top of page
  • Writer's pictureHyphen Group

Supporting Someone if They Relapse During their Recovery

Understanding Relapses

A relapse is when someone with a substance use disorder stops staying sober by partaking in the substance once again. People often think relapse is a sign that someone will start to become habitual users of a drug again. However, if the relapse is addressed immediately, then the chances of stopping its growth is greatly increased.

What Should You Do If Someone Relapses?

It can be frightening and overwhelming when a loved one relapses, regardless of how long they have been in recovery. But do not allow such fear to impede you from showing your loved one all the encouragement and help they will require. If someone you care about had a relapse, you can do things to help their recovery go more smoothly. Here are some helpful suggestions:

  • Educate Yourself

You can help your loved one by learning the signs of relapse, so you can notice them sooner, offer support, and get them into therapy before the relapse worsens.

  • Identify Triggers

If you know what sets off your loved ones, you can keep them from being exposed to it or help them get through it. If bars make them want to drink, you can help them find another place to hang out, like a coffee shop.

  • Offer Your Support

A support network is very important for getting better. If your loved one knows they can count on you for help, they will be much more likely to go back to treatment after a relapse.

  • Remain Positive

A positive attitude will help the person you care about feel supported during this challenging time. Reiterate to them that relapsing is a common part of getting sober and that they can get sober again.

  • Find Professional Treatment

If someone you care about is having a relapse, getting them into a professional treatment center can help take some of the weight off their shoulders. Being aware of professional treatment plan options is always wise to have on hand in order to speed up the process of recovery in the chance a relapse happens.

  • Encourage Support Groups

Support or therapy groups are a great way for your loved one to meet others who have been through the same struggle. They are also a great way to keep someone accountable and stop them from relapsing.

  • Enjoy Sober Activities Together

Someone who used to be addicted may need to find new things to do now that they have more free time. Healthy activities should be greatly encouraged, such as hiking, yoga, and meditation. These hobbies are good for your physical and mental health and can give your loved ones recovering from addiction a healthy way to spend their time.

  • Set a Healthy Example

Setting a healthy standard for a loved one who has relapsed is one of the best ways to help them. Take care of yourself during this time and do things that are good for you so your loved one can learn from how you act.

  • Open a Line of Communication

You should talk to your loved one about how you feel to show that you care and understand their situation. Be careful not to blame them nor preach to them, but let them know how this makes you feel and that you are here for them if they need help. Your loved one may be more likely to get help for their relapse if they know how you feel about it.

What to Do If Someone in Long-Term Recovery Has a Relapse

The method to help someone who relapses after being sober for a long time should be similar to how treatment is offered when a relapse happens early in treatment. Everyone in the family should be careful to follow the above recommended steps. Having this in mind, it is important to know that there is good news and bad news for those who relapse after a long-term recovery. The bad news is the person likely has less of an ability to handle the substance after such a long time of sobriety. What this means is the possibility of overdosing. The good news, however, is they have access to their recovery tools and community-based groups that have been developing during their recovery.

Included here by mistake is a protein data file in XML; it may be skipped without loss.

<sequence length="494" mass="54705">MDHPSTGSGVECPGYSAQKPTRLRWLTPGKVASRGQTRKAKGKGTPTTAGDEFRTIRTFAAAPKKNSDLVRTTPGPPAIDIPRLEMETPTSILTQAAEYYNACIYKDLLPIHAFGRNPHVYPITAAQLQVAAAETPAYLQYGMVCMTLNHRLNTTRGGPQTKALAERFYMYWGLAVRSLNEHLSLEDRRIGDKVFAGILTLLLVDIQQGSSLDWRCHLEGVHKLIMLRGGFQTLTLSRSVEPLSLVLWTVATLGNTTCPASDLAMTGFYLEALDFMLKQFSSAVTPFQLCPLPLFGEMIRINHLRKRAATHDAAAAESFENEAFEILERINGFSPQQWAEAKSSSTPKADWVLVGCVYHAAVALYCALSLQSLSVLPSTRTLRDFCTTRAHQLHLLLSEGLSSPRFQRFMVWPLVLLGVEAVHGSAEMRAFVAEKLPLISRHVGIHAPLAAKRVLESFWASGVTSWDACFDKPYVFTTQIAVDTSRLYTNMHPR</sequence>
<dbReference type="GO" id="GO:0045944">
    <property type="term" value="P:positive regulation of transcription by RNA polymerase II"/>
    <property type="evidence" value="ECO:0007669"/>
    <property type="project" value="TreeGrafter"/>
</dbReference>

What to Do When Someone Denies That They Have a Substance Use Disorder

If you think someone you know is in denial about their drug or alcohol use, try to be understanding and helpful. If they still refuse to confront the fact that they have a drug problem, then try the back-door approach. The back-door approach suggests to a loved one that they get help for a different medical or mental health problem. For example, if someone has a history of depression, you might ask if they would be willing to see a counselor in the hopes that drug use will come up in the session. Families and couples may also go to family therapy to deal with stress and communication problems, so even suggesting therapy that includes yourself might be what is needed for your loved one to be honest with themselves.

When to Get Professional Help

Some signs to determine if professional help is needed are as follows:

  • Disinterest in hobbies or passions

  • Denial when confronted by friends and family

  • Withdrawal from friends and family

  • Absences or poor performance at work or school

  • Hostility when asked about substance use

  • The appearance of mental health symptoms after treatment

  • Lack of self-care, such as bad hygiene

  • Staying out at bars or parties

Even though not all of these signs mean a relapse, it is important to be aware of them. Awareness of these issues can be what is needed to reach out to a professional to further confirm if your concerns are valid.

Our program at Caledonia Recovery homes provides all the amenities and tools our clients need to experience a complete recovery and purpose-filled life. Contact Us at (844) 738-9848 or visit our contact form:

1 view0 comments

Recent Posts

See All


bottom of page